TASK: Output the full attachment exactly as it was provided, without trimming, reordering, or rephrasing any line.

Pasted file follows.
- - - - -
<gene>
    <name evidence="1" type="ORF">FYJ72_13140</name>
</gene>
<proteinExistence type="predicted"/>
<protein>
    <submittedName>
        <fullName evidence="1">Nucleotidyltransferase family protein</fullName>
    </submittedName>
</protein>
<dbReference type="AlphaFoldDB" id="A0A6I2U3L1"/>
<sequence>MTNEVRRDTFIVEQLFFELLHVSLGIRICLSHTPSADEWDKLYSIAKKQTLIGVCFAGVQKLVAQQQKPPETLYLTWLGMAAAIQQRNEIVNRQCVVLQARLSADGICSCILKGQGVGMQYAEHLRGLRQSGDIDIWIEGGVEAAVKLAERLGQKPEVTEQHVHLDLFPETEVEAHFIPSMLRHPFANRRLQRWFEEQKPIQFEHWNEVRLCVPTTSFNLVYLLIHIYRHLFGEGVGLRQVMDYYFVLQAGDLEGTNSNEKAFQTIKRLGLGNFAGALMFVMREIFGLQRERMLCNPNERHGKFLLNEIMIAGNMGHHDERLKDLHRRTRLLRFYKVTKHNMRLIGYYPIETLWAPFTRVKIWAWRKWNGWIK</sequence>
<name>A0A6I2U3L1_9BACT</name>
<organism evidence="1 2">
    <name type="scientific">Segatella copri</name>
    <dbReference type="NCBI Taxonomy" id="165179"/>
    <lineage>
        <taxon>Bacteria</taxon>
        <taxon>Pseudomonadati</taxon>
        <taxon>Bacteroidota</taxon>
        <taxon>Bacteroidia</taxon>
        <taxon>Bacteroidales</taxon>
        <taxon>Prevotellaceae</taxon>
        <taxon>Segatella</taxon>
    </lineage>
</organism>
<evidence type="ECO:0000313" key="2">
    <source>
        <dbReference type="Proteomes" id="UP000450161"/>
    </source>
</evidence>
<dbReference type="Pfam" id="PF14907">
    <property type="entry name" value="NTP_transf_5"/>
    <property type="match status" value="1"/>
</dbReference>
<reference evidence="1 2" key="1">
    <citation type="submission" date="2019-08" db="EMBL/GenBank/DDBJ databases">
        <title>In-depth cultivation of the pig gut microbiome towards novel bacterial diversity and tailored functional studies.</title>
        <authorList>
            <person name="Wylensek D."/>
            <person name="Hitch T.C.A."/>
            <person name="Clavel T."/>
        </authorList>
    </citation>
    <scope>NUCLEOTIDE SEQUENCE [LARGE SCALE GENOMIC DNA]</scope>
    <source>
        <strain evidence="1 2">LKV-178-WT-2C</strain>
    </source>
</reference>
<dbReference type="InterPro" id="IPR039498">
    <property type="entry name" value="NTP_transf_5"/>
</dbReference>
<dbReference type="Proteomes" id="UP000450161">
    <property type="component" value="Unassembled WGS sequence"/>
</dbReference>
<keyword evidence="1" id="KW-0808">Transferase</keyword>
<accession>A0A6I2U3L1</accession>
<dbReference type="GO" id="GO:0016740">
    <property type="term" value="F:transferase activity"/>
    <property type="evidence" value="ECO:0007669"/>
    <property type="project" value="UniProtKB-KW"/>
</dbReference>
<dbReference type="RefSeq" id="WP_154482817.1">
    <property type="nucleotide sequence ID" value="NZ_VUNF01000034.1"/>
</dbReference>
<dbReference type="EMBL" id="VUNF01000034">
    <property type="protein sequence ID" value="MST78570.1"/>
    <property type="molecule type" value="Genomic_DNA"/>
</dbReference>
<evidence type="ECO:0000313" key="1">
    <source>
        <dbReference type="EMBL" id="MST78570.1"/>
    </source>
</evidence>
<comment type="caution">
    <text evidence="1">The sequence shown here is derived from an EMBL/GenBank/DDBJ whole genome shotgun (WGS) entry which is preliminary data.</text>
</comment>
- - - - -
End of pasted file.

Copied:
<gene>
    <name evidence="1" type="ORF">FYJ72_13140</name>
</gene>
<proteinExistence type="predicted"/>
<protein>
    <submittedName>
        <fullName evidence="1">Nucleotidyltransferase family protein</fullName>
    </submittedName>
</protein>
<dbReference type="AlphaFoldDB" id="A0A6I2U3L1"/>
<sequence>MTNEVRRDTFIVEQLFFELLHVSLGIRICLSHTPSADEWDKLYSIAKKQTLIGVCFAGVQKLVAQQQKPPETLYLTWLGMAAAIQQRNEIVNRQCVVLQARLSADGICSCILKGQGVGMQYAEHLRGLRQSGDIDIWIEGGVEAAVKLAERLGQKPEVTEQHVHLDLFPETEVEAHFIPSMLRHPFANRRLQRWFEEQKPIQFEHWNEVRLCVPTTSFNLVYLLIHIYRHLFGEGVGLRQVMDYYFVLQAGDLEGTNSNEKAFQTIKRLGLGNFAGALMFVMREIFGLQRERMLCNPNERHGKFLLNEIMIAGNMGHHDERLKDLHRRTRLLRFYKVTKHNMRLIGYYPIETLWAPFTRVKIWAWRKWNGWIK</sequence>
<name>A0A6I2U3L1_9BACT</name>
<organism evidence="1 2">
    <name type="scientific">Segatella copri</name>
    <dbReference type="NCBI Taxonomy" id="165179"/>
    <lineage>
        <taxon>Bacteria</taxon>
        <taxon>Pseudomonadati</taxon>
        <taxon>Bacteroidota</taxon>
        <taxon>Bacteroidia</taxon>
        <taxon>Bacteroidales</taxon>
        <taxon>Prevotellaceae</taxon>
        <taxon>Segatella</taxon>
    </lineage>
</organism>
<evidence type="ECO:0000313" key="2">
    <source>
        <dbReference type="Proteomes" id="UP000450161"/>
    </source>
</evidence>
<dbReference type="Pfam" id="PF14907">
    <property type="entry name" value="NTP_transf_5"/>
    <property type="match status" value="1"/>
</dbReference>
<reference evidence="1 2" key="1">
    <citation type="submission" date="2019-08" db="EMBL/GenBank/DDBJ databases">
        <title>In-depth cultivation of the pig gut microbiome towards novel bacterial diversity and tailored functional studies.</title>
        <authorList>
            <person name="Wylensek D."/>
            <person name="Hitch T.C.A."/>
            <person name="Clavel T."/>
        </authorList>
    </citation>
    <scope>NUCLEOTIDE SEQUENCE [LARGE SCALE GENOMIC DNA]</scope>
    <source>
        <strain evidence="1 2">LKV-178-WT-2C</strain>
    </source>
</reference>
<dbReference type="InterPro" id="IPR039498">
    <property type="entry name" value="NTP_transf_5"/>
</dbReference>
<dbReference type="Proteomes" id="UP000450161">
    <property type="component" value="Unassembled WGS sequence"/>
</dbReference>
<keyword evidence="1" id="KW-0808">Transferase</keyword>
<accession>A0A6I2U3L1</accession>
<dbReference type="GO" id="GO:0016740">
    <property type="term" value="F:transferase activity"/>
    <property type="evidence" value="ECO:0007669"/>
    <property type="project" value="UniProtKB-KW"/>
</dbReference>
<dbReference type="RefSeq" id="WP_154482817.1">
    <property type="nucleotide sequence ID" value="NZ_VUNF01000034.1"/>
</dbReference>
<dbReference type="EMBL" id="VUNF01000034">
    <property type="protein sequence ID" value="MST78570.1"/>
    <property type="molecule type" value="Genomic_DNA"/>
</dbReference>
<evidence type="ECO:0000313" key="1">
    <source>
        <dbReference type="EMBL" id="MST78570.1"/>
    </source>
</evidence>
<comment type="caution">
    <text evidence="1">The sequence shown here is derived from an EMBL/GenBank/DDBJ whole genome shotgun (WGS) entry which is preliminary data.</text>
</comment>